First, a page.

In addition to normal accumulations of dust and dirt found in all homes through regular use,
there are several other factors that can increase the need for air duct cleaning:

  • Pets
  • Occupants with allergies or asthma
  • Cigarette or cigar smoke
  • Water contamination or damage to the home / HVAC system
  • Home renovation or remodeling projects

Why Should You
Get Your
Air Ducts Cleaned?

Because they get dirty!


Some occupants are more sensitive to these contaminants than others.

Allergy and asthma sufferers, as well as young children and the elderly tend to be more susceptible to the types of poor indoor air quality that air duct cleaning can help to address.

The EPA provides detail information on their website in their article,

“Should You Have the Air Ducts in Your Home Cleaned?”


 

Inspect
Your
Air Ducts

You can tell if your heating, ventilation and air conditioning (HVAC) system needs cleaning by one of two ways. First, with a screwdriver, remove a floor or wall register. Then,

  • Use a small mirror and flashlight -or-
  • Use a digital camera to take a picture inside the duct

 

What You Need to Know About Duct Cleaning

 
Air Duct Cleaning is a Misnomer

In actuality, the entire HVAC system should be cleaned.

Failure to clean all components of the system can result in re-contamination of the entire system, thus minimizing the benefits of cleaning.

Just as you wouldn’t only clean half of your living room floor, you also would not want to clean only part of your heating, ventilation and air conditioning (HVAC) system.

We recommend cleaning the entire HVAC system,
including the following components:

Air ducts
Coils
Drain pan
Registers
Grills
Air plenum
Blower motor and assembly
Heat exchanger
Air Filter
Air Cleaner


 
Proper HVAC Cleaning Process

There are two key components to HVAC cleaning:

breaking contaminants loose

and

collection of contaminants.

Breaking Contaminants Loose
Properly cleaning HVAC systems requires removing the sources of contamination. Source removal begins with use of one or more agitation devices designed to loosen contaminants from the surfaces within the heating and air-conditioning system. Examples of agitation devices include brushes, air whips, and compressed air nozzles or “skipper balls.” Agitation can also be achieved through hand-brushing or contact vacuuming.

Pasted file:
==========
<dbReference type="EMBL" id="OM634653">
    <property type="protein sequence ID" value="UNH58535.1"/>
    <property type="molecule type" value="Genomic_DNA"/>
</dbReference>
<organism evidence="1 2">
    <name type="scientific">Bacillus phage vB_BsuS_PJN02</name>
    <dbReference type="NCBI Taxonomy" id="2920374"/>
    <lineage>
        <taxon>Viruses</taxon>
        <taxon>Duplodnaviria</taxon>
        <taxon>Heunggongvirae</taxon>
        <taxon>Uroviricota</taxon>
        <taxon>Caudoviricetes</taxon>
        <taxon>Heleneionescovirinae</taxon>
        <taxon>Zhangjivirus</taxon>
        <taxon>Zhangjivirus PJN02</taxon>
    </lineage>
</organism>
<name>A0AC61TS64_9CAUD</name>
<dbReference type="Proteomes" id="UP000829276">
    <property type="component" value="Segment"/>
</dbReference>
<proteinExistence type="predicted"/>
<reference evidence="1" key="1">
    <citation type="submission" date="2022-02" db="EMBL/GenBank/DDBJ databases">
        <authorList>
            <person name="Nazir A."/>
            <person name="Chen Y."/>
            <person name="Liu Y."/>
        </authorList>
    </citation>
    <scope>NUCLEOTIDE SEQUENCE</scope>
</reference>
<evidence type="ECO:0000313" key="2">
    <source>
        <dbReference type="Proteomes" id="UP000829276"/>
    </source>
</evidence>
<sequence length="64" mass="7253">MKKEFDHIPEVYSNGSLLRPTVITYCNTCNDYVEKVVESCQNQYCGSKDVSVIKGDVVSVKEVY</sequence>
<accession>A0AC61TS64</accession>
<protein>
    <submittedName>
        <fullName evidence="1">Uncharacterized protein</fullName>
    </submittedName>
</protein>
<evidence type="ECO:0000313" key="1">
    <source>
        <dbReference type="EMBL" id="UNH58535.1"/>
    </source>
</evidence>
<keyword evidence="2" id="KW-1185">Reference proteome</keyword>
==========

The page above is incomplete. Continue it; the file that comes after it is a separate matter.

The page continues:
Collection of Contaminants
During cleaning, the entire HVAC system is placed under continuous negative pressure (vacuum) to prevent the spread of contaminants. Continuous negative pressure allows very fine particles to be removed from the system as they become airborne, ensuring that these particles are not released into the living space when the system is turned on after cleaning. This negative pressure also serves to extract the loosened contaminants, which are collected and removed from your home.


 

System Access
HVAC system cleaning is not a complex process, but each job is unique. Where possible, access to duct interiors should be made through existing openings such as supply diffusers, return grills, duct end caps, and existing service openings. Cleaning technicians may need to cut access holes in the duct work in order to reach inside with various cleaning tools. Creation of these service openings, and their subsequent closure, requires craftsmanship and professional skills.

Equipment Requirements
There is a wide variety of equipment available to HVAC cleaning professionals. Both truck-mounted and portable vacuums can be used to stop the spread of contaminants and get the system cleaned to the NADCA Standard.

Antimicrobial Chemicals
Antimicrobial chemicals include sanitizers, disinfectants and deodorizers that can be applied to non-porous surfaces in HVAC systems to address microbial contamination and help control odors. Only chemicals registered with the United States Environmental Protection Agency (EPA) can be used. These products should only be considered after mechanical surface cleaning has been performed and if the need for such treatment has been deemed necessary.